How You Use the Carbonation Drops

No question that using these drops is the simplest part of the whole beer making process. The same cannot be said for priming sugar.

Once you have cleaned and sanitized your bottles, all you do is simply drop 1-2 into each bottle and fill them up with your homebrew. Again be sure to leave about 1-2 inches of space at the top of each bottle. This allows room for the C02 that is going to be created and makes sure you do not have any exploding bottles. Which is far less likely to happen with drops vs priming sugar.

Put the caps on the bottles and Bada Boom Bada Bing you are done! Easy peasy!

How Many Drops Per Bottle

OK a few times in this post I have said add 1 – 2 drops to the beer bottle. So which is it, 1 -2?

Of course that depends on the size of the bottle you are using, so let’s get into that shall we?

This is not rocket science so don’t over think this. I have never had a problem with my beer being over carbonated or under carbonated using Coopers Drops.

So use one drop for bottles that are 350 ml (12 oz)

I also use one drop for bottles that are 500 ml (16 oz). Some people recommend using 1.5 drops. Up to you if you want to cut them in half and do so. First maybe try 1 and if you don’t think it is carbonated enough, next time around use 1.5.

For 750 ml (25 oz) bottles I use 2.

And for 1 liter bottles I also use 2, but again I have heard tell of people using 2.5. So up to you.

It’s not an exact science but those figures have worked great for me.

Frequently Asked Questions about Carbonation Drops

FAQ #1: Do you have to sterilize them before using.

Unlike priming sugar where it is recommended to add it to some boiling water you do not need to sterilize the drops.

Simply make sure your hands are clean and remove the drop directly from its bag and put it into the bottle and you will be fine.

FAQ #2: Do I add more or less drops depending on the style of home brew?

This is Make Beer Easy so the quick answer is no you do not need to worry about it. And I would recommend not worrying about it. The carbonation will be just fine for all styles if you follow the previous instructions on how many to add per bottle.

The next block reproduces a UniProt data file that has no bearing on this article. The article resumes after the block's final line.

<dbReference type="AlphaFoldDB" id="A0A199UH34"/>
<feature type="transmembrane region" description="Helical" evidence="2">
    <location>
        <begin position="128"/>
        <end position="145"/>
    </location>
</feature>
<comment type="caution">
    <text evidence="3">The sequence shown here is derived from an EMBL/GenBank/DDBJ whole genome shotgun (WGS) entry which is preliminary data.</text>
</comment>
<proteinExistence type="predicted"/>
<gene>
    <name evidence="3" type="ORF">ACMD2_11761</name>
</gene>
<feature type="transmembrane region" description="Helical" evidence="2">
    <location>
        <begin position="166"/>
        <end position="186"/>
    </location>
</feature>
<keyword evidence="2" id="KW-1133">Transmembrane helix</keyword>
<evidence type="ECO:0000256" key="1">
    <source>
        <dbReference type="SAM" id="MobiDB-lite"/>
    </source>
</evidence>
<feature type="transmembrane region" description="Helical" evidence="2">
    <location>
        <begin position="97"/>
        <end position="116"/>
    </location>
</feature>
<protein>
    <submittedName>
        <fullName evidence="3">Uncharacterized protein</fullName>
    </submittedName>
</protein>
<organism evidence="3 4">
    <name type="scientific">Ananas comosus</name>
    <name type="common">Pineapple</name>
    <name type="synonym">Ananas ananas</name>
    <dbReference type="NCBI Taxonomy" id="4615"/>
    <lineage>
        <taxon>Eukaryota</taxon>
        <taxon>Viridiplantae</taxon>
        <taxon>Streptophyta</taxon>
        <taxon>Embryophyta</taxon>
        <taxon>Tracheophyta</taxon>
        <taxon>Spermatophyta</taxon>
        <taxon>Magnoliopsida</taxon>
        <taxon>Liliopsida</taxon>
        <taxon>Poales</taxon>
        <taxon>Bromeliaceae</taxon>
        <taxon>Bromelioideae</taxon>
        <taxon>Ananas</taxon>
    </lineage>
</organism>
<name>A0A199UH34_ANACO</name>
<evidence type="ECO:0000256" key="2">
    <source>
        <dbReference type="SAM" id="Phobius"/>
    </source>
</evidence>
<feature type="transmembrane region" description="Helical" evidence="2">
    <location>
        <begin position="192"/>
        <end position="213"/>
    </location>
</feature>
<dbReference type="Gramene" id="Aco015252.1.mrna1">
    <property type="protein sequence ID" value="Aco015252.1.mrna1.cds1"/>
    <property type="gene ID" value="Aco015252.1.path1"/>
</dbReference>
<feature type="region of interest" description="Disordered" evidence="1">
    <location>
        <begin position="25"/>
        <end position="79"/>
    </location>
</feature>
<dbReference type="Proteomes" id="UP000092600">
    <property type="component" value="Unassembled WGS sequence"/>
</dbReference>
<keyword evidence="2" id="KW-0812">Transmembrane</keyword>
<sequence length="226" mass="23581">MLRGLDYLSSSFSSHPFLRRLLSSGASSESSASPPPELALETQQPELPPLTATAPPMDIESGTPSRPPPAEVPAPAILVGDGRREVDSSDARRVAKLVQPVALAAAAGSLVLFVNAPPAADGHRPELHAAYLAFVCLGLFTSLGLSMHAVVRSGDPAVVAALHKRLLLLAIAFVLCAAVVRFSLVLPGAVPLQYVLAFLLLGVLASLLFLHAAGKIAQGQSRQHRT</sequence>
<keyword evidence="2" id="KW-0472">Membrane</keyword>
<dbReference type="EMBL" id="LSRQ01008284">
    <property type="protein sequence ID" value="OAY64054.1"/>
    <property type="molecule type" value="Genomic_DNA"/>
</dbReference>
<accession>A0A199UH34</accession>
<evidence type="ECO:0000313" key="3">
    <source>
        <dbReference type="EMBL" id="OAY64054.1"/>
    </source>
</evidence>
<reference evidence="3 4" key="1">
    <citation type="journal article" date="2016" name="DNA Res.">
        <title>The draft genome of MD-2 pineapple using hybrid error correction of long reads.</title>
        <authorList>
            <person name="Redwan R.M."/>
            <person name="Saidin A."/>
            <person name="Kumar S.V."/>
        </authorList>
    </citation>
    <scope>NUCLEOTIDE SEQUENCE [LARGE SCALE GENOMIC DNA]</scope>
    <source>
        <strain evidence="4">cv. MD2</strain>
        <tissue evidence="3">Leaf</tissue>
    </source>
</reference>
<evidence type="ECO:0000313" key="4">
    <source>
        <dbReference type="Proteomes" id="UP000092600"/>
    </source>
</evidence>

The technical and more advanced answer is that different styles can call for different levels of carbonation. But when you start to get into varying levels of carbonation between styles of brews you are really over complicating things and the average home brewer would not only never worry about such things, but would most likely never be able to tell the difference between the carbonation levels between the different styles.

FAQ #3: How long will it take for my home-brewed beer to carbonate?

There is no difference in time between using Coopers drops or any other brand as compared to using normal priming sugar.

My answer is always let your beer age as long as you can stand it. Most styles taste much better with age.

Your brew will have some decent carbonation within 7 days, and be pretty much fully carbonated in 14 days. But again if you can wait at least 4 weeks you are going to have a great tasting beer on your hands.

And again this is not just a trait of these drops but of any carbonating methods including using C02; the longer the beer ages and conditions the better. The exception would be super hoppy beers like NEIPA’s as they do better fresher.

A Few Quick Tips for Carbonating Your Home Brew

Tip #1: Watch the temperature of the room that you are carbonating in. Carbonation occurs because the yeast in the beer comes back to life as you add more sugar to it. As the yeast eats the sugar it produces C02. So just like when you are fermenting your homebrew; if the room is too cold the yeast will go to sleep and not carbonate the brew. If the room is too hot you can get off flavors. A good rule of thumb is to keep the space you are carbonating in at around the same temperature that the room you fermented in was. Typically, I shoot for a room temperature between 65 – 70 Degrees F (18 – 21 C).

Tip #2: For any of you cider home brewers out there, yes you can use the drops to carbonate your cider as well and the measurements would be the same.

Tip #3: Although these drops are very inexpensive to use they are slightly more expensive than just using normal priming sugar like dextrose (corn sugar). So my advice is when ordering them online order in a few packets at once at it will cut back on your shipping fees.